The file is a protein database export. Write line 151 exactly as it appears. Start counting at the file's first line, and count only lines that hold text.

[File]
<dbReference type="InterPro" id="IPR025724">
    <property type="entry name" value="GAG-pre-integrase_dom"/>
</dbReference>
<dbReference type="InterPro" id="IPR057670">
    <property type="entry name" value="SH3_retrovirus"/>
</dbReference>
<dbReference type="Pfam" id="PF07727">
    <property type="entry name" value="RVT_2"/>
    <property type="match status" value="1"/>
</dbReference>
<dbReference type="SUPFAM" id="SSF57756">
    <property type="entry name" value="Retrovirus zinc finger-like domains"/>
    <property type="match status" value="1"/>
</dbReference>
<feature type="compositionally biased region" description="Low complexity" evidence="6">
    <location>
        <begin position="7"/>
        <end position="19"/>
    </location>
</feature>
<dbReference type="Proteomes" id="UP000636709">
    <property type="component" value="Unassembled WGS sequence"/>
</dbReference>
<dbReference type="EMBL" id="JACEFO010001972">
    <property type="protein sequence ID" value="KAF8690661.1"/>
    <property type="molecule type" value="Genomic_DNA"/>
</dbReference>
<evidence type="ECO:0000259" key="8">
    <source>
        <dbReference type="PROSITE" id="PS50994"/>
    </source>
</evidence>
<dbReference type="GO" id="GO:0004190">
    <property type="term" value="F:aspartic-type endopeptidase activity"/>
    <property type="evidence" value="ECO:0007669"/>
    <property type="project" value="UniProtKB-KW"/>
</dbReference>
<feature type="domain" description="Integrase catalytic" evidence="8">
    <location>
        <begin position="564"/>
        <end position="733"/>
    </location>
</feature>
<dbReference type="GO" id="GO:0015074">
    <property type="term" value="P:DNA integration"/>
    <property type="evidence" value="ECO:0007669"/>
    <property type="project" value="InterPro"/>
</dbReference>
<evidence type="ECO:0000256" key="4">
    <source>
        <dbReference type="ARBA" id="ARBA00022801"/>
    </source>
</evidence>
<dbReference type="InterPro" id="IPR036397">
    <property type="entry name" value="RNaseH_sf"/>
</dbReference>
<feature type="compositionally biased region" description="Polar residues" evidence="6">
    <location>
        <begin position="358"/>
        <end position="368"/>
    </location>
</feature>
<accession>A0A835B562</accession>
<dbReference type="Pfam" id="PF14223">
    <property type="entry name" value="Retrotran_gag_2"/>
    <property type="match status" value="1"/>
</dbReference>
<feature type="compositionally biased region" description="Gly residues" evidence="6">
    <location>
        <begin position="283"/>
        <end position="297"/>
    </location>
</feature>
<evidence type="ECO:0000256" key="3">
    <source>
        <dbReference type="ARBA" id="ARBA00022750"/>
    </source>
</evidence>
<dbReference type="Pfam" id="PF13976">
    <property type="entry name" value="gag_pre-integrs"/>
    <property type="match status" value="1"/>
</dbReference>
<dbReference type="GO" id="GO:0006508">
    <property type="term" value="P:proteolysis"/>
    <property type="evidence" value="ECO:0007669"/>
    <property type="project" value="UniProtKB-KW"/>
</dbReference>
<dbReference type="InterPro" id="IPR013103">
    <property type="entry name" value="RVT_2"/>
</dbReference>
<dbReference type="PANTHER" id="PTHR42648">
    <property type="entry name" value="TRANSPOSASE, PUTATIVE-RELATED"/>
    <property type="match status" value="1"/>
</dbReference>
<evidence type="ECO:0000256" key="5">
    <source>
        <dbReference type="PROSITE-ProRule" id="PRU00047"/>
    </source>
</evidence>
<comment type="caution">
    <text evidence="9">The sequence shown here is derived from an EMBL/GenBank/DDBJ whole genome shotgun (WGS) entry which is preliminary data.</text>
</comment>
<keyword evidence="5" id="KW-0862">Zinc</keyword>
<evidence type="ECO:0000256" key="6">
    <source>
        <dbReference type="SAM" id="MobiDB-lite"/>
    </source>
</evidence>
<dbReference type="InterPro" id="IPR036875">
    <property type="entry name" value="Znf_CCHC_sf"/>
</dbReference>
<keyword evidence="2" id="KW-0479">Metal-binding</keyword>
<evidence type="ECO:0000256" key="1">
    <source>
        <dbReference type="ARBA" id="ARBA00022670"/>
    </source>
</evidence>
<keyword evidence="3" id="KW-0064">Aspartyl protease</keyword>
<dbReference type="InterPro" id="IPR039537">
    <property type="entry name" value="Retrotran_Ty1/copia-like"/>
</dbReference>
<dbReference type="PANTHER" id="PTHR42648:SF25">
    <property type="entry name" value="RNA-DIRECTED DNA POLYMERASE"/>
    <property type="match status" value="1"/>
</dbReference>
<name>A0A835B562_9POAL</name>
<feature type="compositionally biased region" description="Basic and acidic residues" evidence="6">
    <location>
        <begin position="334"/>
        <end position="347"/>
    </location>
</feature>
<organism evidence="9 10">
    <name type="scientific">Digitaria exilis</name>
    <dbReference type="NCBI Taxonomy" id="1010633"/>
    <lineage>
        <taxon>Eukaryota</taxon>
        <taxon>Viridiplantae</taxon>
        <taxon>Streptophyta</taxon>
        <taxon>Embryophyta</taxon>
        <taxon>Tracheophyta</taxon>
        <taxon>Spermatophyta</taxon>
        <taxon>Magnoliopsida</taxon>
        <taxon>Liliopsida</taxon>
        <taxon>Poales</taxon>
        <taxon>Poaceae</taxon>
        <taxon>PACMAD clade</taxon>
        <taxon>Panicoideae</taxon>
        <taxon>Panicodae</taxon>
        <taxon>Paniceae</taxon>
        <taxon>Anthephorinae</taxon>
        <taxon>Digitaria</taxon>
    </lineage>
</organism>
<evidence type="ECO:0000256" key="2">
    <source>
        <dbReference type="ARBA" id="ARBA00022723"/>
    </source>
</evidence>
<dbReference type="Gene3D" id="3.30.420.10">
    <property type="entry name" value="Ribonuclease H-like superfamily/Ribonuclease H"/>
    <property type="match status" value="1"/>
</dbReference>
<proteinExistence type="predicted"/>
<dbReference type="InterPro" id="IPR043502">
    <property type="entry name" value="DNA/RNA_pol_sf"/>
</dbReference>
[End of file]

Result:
        <taxon>Anthephorinae</taxon>